Sunday, 21 June 2015

bedtime reading - The Monochrome Home

Just in case you thought I'd lost my monochrome mind with that last post a few weeks ago, let me redress the balance by talking about the most exquisite book by Hilary Robertson which celebrates the joy and art of living without colour. 

Robertson describes the monochrome home as being like a capsule wardrobe:

"...restful timeless and practical. By restricting the colour palette, and number of eclectic elements can exist happily together..." 

She begins by exploring the monochrome palette of black, white, grey and every nuanced shade of each. Each palette is illustrated with gorgeously styled shots of a console table and tabletop vignettes that will have you wanted to run to your nearest paint supplier.

The majority of the book is made up of case studies of thirteen stunning homes, all using different approaches to monochrome schemes. So while the book makes for a cohesive look, there's something for everyone here, from quite stark and minimal, to rustic and full of treasured possessions.

Throughout the book, Robertson gives helpful tips on how to make a monochrome scheme interesting, highlighting the need for contrast and texture She rightly urges you to use black accessories against white walls and vice versa as well as textural textural elements like wood and metal.

This bedroom shot of Norm architect Jonas Bjerre-Poulsen's home is a case in point. Crisp white walls contrast with grey, textural soft furnishings and warm woods. It's incredibly simple yet there is plenty of interest to stop the scheme becoming boring.

This bedroom looks so clean and calm and would actually be easy to replicate in a rented home with white walls. Ikea has a few similar items, Regolit paper shade, Malm or Tyssedal chests of drawers Tjena black boxes, Undredal bed frame, Hampen Rug, Godmorgen mirror and Fejka plant and replace the ceiling hung clothes hanger with a floor standing one like The Turbo, again from Ikea.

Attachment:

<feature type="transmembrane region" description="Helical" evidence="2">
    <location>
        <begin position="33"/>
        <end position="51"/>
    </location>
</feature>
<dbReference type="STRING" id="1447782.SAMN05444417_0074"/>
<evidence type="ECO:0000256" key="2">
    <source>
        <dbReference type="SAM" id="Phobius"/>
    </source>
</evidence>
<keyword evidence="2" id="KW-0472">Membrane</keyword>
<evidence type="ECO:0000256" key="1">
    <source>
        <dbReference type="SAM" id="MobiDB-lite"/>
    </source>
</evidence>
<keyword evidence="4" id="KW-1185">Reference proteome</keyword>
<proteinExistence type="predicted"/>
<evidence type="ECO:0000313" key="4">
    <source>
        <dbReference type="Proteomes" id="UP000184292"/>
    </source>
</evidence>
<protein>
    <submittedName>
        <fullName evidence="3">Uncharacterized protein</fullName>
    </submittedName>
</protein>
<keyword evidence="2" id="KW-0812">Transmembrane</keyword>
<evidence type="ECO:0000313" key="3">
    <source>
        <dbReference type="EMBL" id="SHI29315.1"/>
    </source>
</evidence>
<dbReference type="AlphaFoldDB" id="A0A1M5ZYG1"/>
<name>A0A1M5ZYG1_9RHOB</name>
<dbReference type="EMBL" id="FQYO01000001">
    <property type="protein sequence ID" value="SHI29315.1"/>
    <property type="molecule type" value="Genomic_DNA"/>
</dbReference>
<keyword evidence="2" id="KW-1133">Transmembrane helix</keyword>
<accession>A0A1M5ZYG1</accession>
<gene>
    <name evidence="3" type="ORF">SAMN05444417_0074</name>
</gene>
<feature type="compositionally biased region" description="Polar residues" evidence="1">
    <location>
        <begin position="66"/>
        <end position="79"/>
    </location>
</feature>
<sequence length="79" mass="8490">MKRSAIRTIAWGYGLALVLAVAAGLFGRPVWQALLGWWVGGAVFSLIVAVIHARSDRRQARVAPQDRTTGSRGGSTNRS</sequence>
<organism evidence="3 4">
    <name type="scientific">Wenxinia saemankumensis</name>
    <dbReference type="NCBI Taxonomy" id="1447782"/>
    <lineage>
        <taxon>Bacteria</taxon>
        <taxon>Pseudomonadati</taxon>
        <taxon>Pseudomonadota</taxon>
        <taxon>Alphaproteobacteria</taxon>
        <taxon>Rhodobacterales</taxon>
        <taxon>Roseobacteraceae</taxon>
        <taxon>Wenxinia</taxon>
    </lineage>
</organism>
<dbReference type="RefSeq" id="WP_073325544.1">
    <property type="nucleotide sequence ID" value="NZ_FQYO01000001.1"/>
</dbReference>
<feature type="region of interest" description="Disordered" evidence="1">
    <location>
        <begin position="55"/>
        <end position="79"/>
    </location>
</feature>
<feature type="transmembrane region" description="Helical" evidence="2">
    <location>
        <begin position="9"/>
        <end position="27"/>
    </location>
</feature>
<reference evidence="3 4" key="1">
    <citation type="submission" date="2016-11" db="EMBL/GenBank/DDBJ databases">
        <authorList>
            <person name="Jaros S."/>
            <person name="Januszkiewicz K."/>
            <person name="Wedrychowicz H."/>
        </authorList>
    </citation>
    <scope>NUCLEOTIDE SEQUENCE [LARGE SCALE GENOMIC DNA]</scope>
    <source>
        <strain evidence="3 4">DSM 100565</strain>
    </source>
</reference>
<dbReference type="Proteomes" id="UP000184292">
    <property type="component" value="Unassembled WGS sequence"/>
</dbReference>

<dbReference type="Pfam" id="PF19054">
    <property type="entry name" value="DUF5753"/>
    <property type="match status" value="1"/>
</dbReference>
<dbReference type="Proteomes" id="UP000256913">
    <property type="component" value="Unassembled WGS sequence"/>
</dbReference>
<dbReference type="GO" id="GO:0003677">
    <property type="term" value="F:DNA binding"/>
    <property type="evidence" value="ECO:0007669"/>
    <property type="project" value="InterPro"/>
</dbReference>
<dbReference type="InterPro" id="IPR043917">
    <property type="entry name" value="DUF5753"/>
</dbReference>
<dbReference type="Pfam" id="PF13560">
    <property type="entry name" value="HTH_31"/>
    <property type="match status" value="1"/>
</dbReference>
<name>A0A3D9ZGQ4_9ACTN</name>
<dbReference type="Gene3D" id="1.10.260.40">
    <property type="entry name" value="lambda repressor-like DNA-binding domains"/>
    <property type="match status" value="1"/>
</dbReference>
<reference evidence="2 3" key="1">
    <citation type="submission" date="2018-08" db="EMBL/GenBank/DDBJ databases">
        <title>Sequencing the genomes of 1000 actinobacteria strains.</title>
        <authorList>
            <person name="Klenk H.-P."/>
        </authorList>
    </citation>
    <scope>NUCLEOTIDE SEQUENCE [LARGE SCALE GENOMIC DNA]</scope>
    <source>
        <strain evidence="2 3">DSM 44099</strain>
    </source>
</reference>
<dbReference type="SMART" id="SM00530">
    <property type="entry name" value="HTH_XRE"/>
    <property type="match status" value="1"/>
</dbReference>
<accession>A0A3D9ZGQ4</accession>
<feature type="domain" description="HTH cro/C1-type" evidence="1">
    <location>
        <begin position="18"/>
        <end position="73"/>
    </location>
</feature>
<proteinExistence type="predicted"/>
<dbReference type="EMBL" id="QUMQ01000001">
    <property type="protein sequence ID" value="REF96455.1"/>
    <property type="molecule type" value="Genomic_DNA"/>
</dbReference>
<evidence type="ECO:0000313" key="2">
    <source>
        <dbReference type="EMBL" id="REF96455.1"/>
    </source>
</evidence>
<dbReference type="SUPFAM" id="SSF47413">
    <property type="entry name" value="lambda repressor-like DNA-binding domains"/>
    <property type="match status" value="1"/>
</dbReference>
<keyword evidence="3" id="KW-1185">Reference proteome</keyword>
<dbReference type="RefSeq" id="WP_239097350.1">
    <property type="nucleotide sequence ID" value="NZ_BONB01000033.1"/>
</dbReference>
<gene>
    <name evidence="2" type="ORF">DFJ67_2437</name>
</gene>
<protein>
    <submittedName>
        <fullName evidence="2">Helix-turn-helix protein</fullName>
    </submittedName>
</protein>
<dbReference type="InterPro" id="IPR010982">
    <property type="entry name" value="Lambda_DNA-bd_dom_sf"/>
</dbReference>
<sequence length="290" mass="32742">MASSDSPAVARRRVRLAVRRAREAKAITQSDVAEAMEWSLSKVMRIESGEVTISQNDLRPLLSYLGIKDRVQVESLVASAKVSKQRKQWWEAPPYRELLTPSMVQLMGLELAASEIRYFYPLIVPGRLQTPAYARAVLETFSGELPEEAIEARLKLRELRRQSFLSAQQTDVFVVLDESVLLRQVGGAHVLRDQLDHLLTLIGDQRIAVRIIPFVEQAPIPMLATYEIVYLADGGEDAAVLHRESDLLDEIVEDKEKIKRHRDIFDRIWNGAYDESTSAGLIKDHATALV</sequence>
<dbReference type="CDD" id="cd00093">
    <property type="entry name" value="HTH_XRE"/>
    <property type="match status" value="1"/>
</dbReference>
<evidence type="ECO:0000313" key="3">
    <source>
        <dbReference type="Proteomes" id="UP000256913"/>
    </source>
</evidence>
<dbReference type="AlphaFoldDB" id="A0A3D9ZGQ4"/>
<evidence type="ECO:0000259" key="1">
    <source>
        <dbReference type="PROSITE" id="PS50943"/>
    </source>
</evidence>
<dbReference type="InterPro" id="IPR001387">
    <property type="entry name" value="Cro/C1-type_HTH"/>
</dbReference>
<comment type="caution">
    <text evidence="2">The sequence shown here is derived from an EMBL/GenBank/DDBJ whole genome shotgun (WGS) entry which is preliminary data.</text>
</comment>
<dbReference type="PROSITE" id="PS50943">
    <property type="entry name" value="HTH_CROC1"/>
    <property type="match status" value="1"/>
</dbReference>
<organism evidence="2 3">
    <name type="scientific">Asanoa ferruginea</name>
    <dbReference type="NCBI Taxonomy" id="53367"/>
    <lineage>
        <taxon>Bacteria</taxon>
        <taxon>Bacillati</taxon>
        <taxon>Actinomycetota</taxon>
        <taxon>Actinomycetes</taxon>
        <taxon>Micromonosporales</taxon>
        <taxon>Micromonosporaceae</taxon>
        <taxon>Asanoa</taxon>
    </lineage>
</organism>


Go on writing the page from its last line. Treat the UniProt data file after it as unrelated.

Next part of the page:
This is just one of my favourite kitchens of all time (yes, I have a mental top 10!) The dark wood cabinetry and the use of marble is another great way to add interest to the predominately grey palette and that distressed table leg is just enough to stop everything looking just too perfect. French minimal architect Joseph Dirands Parisien apartment is high end luxe and is one of those places that's great for drooling over but probably not the kind of place many of us will end up living in.

Marie Worsaae's house is a great example of something that's more achievable though. Full of homely touches, simple arrangements and squishy soft furnishings, while some rooms are full of things, others like this bedroom are refreshingly pared back.

Ingeborg Wolf's Copenhagen apartment offers some great inspiration for styling. You could style freestanding shelves in the same way. Note again that the addition of a some wood and metal pieces stops the look from becoming too clinical by adding texture.

Roberson believes there are two main tribes of monochomists, those who like  pure bright whites as a background, the type favoured by Scandinavians and those who like dark and dramatic inky hues as a base. Some like Ingeborg Wolf mix both (her bedroom is pictured above).

While bright and white is clearly easier for renters. Most of us are faced with four blank walls of white, off white or some warmer variation. If you're lucky and painting is an option though, consider going for something like Farrow & Ball's Downpipe, or the even darker Railings and contrasting it with crisp white sheets, black and white photos and a few choice objet.

I love that although the images are clearly the star of the show in this book, there's enough text to make it a good read before it graces your coffee table and even if monochome isn't your thing, this book is essential for any interior design library.

Monochrome Home by Hilary Robertson, photography by Pia Ulin, published by Ryland Peters & Small, £25 available from the RPS website here.

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